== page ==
Nursing Turnover: Costs, Causes, & Solutions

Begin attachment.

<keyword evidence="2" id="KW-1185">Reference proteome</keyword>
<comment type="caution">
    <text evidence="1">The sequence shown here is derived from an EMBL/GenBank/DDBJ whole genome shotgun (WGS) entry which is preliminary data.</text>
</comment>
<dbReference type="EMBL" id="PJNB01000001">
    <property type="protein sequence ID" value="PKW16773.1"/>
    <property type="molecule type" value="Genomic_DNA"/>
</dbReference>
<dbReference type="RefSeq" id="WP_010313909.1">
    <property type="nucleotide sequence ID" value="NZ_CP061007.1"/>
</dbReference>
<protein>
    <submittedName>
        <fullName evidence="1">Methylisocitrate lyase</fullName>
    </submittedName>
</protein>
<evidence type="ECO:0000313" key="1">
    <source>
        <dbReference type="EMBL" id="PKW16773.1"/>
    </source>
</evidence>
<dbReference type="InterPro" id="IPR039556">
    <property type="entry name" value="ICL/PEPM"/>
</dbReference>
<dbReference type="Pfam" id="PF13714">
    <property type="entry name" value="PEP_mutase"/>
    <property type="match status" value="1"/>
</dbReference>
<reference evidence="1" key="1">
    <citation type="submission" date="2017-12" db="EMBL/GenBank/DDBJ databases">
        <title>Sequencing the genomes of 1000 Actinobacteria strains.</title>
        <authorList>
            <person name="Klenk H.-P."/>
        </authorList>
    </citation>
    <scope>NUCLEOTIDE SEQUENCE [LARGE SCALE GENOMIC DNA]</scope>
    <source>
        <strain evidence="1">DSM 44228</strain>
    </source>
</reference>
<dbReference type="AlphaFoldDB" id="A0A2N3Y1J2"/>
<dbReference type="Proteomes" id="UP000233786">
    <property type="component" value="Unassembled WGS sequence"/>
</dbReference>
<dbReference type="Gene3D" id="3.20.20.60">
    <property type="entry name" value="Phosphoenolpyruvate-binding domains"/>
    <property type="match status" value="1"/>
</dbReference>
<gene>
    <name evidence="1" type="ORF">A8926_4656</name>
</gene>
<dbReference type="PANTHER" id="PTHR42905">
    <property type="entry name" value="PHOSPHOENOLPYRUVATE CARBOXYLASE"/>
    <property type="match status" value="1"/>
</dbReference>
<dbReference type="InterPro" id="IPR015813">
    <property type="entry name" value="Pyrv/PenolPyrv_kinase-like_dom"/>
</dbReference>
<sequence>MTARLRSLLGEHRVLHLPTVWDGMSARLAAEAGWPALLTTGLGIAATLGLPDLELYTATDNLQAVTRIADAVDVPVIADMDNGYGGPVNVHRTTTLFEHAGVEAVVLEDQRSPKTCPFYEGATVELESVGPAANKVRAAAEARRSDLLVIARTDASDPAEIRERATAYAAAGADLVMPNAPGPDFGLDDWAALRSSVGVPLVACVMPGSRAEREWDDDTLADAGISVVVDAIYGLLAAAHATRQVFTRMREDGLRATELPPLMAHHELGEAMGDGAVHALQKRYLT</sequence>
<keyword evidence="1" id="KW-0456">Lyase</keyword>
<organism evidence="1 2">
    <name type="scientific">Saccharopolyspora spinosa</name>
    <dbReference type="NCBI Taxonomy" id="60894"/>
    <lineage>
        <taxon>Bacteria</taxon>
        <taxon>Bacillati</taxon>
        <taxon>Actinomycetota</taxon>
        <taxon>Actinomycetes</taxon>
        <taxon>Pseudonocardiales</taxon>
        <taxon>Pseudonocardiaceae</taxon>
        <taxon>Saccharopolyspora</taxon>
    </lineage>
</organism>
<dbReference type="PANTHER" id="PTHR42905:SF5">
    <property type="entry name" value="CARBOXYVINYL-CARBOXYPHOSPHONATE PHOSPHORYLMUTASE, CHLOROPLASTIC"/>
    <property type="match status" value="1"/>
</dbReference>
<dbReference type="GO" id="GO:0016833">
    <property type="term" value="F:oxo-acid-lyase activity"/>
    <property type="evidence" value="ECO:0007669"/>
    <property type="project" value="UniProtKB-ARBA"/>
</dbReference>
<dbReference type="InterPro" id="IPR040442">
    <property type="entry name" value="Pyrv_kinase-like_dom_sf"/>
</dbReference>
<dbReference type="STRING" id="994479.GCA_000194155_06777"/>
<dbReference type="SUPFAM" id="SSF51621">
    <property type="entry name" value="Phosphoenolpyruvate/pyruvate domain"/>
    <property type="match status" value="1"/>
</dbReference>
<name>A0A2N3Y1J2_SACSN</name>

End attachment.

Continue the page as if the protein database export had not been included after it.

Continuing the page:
Nurse turnover is defined as “the number of nurses changing jobs within an organization or leaving an organization within a given year” (Baumann 2010). Retaining nurses is one of the most important issues in health care as its effects range from challenges in human resource planning, to high costs in financial and organizational productivity (Beecroft et al, 2008), to workgroup processes and morale, to patient safety and quality of care (i.e. patient satisfaction, length of patient stay, patient falls, and medication errors) (Bae et al, 2010). Nursing Solutions Inc (NSI) reported the national average turnover rate for hospitals increased from 13.5% in 2012 to 14.7% last year. Nurses working in Med/Surg had more turnover than any other specialty with a rate of 16.8%. Other specialties that exceeded the national average were ER, Behavior Health, Step Down, and Telemetry. The cost of this high turnover ranges from $36,000 to $88,000 to lose a bedside RN, resulting in an average hospital losing $3.74M to $6.98M (NSI, 2014). The NSI 2013 “National Healthcare Retention Surv…




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